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Universiti Putra (2012)

Potential effects of climate change on carbon storage in Iran based on climate and soil carbon models

Farzanmanesh, Raheleh

Titre : Potential effects of climate change on carbon storage in Iran based on climate and soil carbon models

Auteur : Farzanmanesh, Raheleh

Université de soutenance : Universiti Putra

Grade : Doctor of Philosophy (PhD) 2012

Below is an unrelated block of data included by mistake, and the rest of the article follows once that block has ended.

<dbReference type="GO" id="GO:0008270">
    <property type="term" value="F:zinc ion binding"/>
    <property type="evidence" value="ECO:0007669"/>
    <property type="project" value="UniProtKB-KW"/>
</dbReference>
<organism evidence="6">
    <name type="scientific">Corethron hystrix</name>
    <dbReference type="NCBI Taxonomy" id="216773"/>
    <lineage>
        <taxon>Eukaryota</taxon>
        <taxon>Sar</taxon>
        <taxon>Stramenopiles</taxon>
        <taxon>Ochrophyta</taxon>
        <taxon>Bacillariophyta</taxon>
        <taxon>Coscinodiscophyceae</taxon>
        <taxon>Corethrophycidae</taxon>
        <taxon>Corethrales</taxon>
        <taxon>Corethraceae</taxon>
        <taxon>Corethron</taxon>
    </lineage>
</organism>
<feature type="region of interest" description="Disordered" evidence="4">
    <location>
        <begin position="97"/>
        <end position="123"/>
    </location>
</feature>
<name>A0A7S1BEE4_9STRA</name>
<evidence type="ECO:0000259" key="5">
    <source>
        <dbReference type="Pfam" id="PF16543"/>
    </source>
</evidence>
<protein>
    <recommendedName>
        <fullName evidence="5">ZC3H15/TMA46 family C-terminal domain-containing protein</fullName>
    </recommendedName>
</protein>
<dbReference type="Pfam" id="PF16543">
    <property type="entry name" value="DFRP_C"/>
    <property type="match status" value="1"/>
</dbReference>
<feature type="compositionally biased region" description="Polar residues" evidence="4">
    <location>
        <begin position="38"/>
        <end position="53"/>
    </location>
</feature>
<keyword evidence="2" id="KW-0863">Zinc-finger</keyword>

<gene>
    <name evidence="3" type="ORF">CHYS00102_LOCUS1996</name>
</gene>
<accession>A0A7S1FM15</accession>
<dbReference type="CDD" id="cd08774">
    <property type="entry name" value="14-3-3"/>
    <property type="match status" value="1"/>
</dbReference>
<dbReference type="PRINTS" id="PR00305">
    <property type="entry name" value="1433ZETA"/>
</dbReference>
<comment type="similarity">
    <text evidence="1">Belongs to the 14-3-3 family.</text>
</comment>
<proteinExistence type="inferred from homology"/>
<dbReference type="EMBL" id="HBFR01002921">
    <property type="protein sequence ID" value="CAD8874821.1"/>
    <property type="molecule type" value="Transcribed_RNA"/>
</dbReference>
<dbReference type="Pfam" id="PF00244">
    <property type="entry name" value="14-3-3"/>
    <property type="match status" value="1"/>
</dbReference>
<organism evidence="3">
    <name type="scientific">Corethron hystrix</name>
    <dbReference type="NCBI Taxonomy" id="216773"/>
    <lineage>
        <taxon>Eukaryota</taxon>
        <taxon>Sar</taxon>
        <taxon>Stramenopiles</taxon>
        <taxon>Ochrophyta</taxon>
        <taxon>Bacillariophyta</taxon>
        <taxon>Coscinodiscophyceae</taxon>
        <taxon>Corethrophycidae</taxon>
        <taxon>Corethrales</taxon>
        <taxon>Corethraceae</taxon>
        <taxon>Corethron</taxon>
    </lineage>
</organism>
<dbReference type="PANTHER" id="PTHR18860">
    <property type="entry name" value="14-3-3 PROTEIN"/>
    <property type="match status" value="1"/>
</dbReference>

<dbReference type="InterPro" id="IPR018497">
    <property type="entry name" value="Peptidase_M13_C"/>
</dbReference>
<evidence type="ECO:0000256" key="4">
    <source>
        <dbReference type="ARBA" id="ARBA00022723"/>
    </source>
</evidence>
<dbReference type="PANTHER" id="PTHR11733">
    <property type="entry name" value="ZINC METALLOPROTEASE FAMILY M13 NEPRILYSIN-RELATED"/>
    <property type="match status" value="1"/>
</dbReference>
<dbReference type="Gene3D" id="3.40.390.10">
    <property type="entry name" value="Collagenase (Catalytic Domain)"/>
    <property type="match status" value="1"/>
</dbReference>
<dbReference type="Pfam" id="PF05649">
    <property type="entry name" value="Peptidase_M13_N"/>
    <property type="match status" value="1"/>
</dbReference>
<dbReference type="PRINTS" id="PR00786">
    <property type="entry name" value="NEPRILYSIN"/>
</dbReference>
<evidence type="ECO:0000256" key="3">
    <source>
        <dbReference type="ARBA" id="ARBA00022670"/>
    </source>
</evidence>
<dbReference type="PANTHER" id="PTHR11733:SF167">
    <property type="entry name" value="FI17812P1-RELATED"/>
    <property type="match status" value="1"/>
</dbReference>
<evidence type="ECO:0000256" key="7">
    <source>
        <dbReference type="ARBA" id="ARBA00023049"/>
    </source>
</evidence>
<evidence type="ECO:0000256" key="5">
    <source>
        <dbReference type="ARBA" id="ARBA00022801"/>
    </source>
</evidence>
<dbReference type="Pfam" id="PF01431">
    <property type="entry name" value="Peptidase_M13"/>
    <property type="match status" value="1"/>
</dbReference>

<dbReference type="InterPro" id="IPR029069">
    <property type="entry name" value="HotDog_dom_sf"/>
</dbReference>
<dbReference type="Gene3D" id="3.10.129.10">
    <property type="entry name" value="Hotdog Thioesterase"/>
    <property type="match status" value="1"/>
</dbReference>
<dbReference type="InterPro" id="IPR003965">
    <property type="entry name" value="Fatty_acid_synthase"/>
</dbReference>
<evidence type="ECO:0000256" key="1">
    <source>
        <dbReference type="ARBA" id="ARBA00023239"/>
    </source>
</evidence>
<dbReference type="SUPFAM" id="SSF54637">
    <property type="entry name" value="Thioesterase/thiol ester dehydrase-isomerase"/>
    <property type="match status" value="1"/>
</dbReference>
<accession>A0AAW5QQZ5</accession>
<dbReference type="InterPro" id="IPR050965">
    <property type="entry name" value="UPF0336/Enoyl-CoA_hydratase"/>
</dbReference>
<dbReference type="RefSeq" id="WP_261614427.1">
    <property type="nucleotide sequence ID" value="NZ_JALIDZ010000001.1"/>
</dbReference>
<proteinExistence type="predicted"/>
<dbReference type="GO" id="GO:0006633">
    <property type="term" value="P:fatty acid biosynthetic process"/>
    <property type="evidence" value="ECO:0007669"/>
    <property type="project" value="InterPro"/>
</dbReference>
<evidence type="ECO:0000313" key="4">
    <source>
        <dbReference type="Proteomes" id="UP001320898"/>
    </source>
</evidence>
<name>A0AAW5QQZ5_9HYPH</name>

Soil organic carbon (SOC) is an important carbon pool, with the potential to drive large positive climate feedbacks. Climate change has the potential to alter terrestrial carbon storage since changes in carbon dioxide (CO2) concentrations, temperature and precipitation could affect carbon inputs to soil, and soil carbon decomposition rates. This study aimed to investigate the potential effect of changes in temperature and precipitation on soil organic carbon in selected parts of Iran. For this aim, 19 climatic stations were chosen across the study area to determine trends in the longterm annual mean temperature and precipitation series. All stations showed increase in mean annual temperature during the 20 year period from 1986 to 2005. Garmsar, ferdous, Ramsar and Birjand with +3.25°C, 2.1°C, 1.65°C and 1.3°C, respectively had the highest increase. The annual precipitation trend illustrated that the decreasing trends mostly happened in the arid and semi arid regions of the study area such as Mashhad, Gonabad, Ferdous, Semnan, Sabzevar, Shahroud and Torbat Heydarieh. To assess the influence of soil organic carbon under a changing climate,two climate change scenarios (A2 and B2) were used in the LARS-WG weather generator. The applied climate change scenarios were from the HadCM3 global climate model for the period 2011-2030. The evaluation of LARS-WG model was assessed by comparing between observed data and simulated data and their standard deviation. The evaluation between selected statistics of observed climate data and climate data generated by the model for both scenarios indicates that LARS-WG can predict the daily minimum and maximum temperatures better than daily precipitation. Climate change scenarios from this model indicated that temperature in the future will continue to increase (0.5°C-1.8°C). Precipitation is projected to decrease in the future for arid and semi arid regions (11%) but it will increase in northwest of the study area in future. Prediction of temperature and precipitation for the period 2011-2030 was used as an input for RothC model to show soil organic carbon changes under climate change scenarios (A2 and B2). SOC in the study area accounted for 106.2 t C/ha. The results showed that soil organic carbon will generally decrease during next two decades. Simulations produced the following results : (i) The decrease rate of soil organic carbon in cultivated lands was higher than other biomass under A2 and B2 scenarios. (ii) Soil organic carbon would decrease from 8.45 t C/ha and 13.37 t C/ha by the year 2020 and 2030, respectively, under A2 scenario. It would decrease from 7.34 t C/ha, and 11.77 t C/ha by the year 2020, and 2030, respectively, under B2 scenario. (iii) The rate of SOC changes over time under B2 scenario was minimal during 2005-2030 in comparison with A2 scenario. (iv) This study found an additional released carbon from soil to the atmosphere under A2 scenario than B2 scenario. The results showed that the rate of additional CO2 released to the atmosphere was highest in cultivated lands in both scenarios. The results also indicated that in the zones where precipitation and temperature have provided a better condition for SOM decomposition, the release of CO2 to the atmosphere takes place at a higher rate. Modeling results from this study show that changes in temperature and precipitation can influence on soil organic carbon and RothC model can be used to calculate annual carbon inputs and SOC changes in different geographical regions.


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